“An in-depth analysis of the largest funeral home companies in the world.” World Funeral News, January 2021. companies/

“Death Care Services - Global Market Trajectory & Analytics.” Research and Markets. January 2021. services-global-market-trajectory

“Eco-Death Takeover: Changing the Funeral Industry.” YouTube, uploaded by Ask a Mortician, December 2017. LHwGMM&t=623s

“Funeral home markups and upselling: Hidden camera investigation (CBC Marketplace).” YouTube, uploaded by CBC News, March 2017.

The Order of the Good Death,

“Why Burying Ashes is Harmful to the Environment.” Let Your Love Grow, environment

Chiappelli, Jeremiah, and Ted Chiappelli. “Drinking Grandma: The Problem of Embalming.” Journal of Environmental Health, vol. 71, no. 5, National Environmental Health Association (NEHA), 2008, pp. 24–29.

Hancock, Laura. “Ohio bill has cemeteries accusing funeral homes of attempting to create a monopoly on casket sales.” Cleveland, December 2021. homes-of-attempting-to-create-a-monopoly-on-casket-sales.html

Hoffner, Ann. “Can plastics ever be suitable for green burial?” Green Burial Naturally, December 2017.

Jackson, Lee. “Death in the city: the grisly secrets of dealing with Victorian London's dead.” The Guardian 2015.

Little, Becky. “The environmental toll of cremating the dead.” National Geographic. November 2019.

Mortazavi, Seyede Salehe, et al. “Mourning During Corona: A Phenomenological Study of Grief Experience Among Close Relatives During COVID-19 Pandemics.” OMEGA - Journal of Death and Dying, July 2021.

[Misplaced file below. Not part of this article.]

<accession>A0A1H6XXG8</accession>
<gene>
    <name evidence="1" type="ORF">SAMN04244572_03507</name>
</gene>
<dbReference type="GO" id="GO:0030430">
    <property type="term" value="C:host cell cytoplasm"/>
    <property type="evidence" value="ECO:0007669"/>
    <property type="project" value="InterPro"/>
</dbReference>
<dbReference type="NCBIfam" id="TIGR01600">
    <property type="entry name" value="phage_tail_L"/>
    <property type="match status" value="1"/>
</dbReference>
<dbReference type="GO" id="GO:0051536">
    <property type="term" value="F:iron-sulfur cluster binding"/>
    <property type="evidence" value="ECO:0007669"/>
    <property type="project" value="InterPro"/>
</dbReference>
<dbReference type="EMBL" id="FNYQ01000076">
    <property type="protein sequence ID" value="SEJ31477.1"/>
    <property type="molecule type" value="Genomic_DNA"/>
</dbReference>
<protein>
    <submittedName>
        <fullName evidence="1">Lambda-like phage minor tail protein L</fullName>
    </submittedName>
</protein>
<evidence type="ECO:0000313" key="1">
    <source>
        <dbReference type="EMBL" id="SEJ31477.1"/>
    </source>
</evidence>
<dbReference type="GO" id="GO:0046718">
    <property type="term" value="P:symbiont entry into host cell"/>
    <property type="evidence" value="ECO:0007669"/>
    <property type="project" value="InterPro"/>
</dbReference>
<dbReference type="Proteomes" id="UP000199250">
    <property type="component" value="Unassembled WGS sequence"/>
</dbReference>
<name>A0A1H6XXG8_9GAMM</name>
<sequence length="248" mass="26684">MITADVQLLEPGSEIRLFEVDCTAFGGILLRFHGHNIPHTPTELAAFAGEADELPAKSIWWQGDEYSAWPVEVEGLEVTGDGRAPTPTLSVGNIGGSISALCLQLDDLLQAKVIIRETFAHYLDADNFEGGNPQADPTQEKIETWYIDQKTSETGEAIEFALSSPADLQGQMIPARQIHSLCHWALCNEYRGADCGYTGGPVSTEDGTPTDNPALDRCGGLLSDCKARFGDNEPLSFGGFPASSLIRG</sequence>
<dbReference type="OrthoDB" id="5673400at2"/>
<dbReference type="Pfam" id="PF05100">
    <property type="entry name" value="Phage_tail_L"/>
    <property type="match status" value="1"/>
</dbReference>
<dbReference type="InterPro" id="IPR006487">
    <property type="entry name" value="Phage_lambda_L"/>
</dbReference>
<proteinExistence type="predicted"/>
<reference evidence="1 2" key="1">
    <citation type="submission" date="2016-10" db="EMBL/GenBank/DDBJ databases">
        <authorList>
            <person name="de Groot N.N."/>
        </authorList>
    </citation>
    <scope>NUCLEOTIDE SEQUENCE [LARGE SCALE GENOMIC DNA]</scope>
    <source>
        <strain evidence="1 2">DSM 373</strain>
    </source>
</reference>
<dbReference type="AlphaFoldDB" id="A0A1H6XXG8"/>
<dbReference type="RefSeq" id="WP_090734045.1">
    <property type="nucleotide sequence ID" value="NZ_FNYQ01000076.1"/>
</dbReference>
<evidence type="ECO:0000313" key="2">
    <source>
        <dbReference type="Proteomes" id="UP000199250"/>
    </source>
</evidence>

Noor, Dharna. “Austin Funeral Homes Regularly Pour Blood and Embalming Fluid Down the Drain.” Gizmondo September 2021. regularly-pour-blood-and-embalming-1847671220

Mexican scholar Paulina Odeth Flores Bañuelos earned her undergraduate degree in English Literature at the National Autonomous University of Mexico (UNAM) in 2019. She has recently completed the Erasmus Mundus Crossways in Cultural Narratives joint master's programme. Her pathway consisted of the University of Tübingen (Germany), Adam Mickiewicz University (Poland), and the University of Santiago de Compostela (Spain). Her main lines of research are Gothic literature, cultural and memory studies, and the history of death and dying.

Paulina volunteers as Content Writer for Rethinking Refugees (@rethinking_refugees) and is passionate about bringing attention to the attitudes and policies affecting displaced and endangered people worldwide. She strongly believes in the influence of informed individuals in changing public opinion about the so-called refugee crisis and, ultimately, in making governments adhere to their humanitarian values.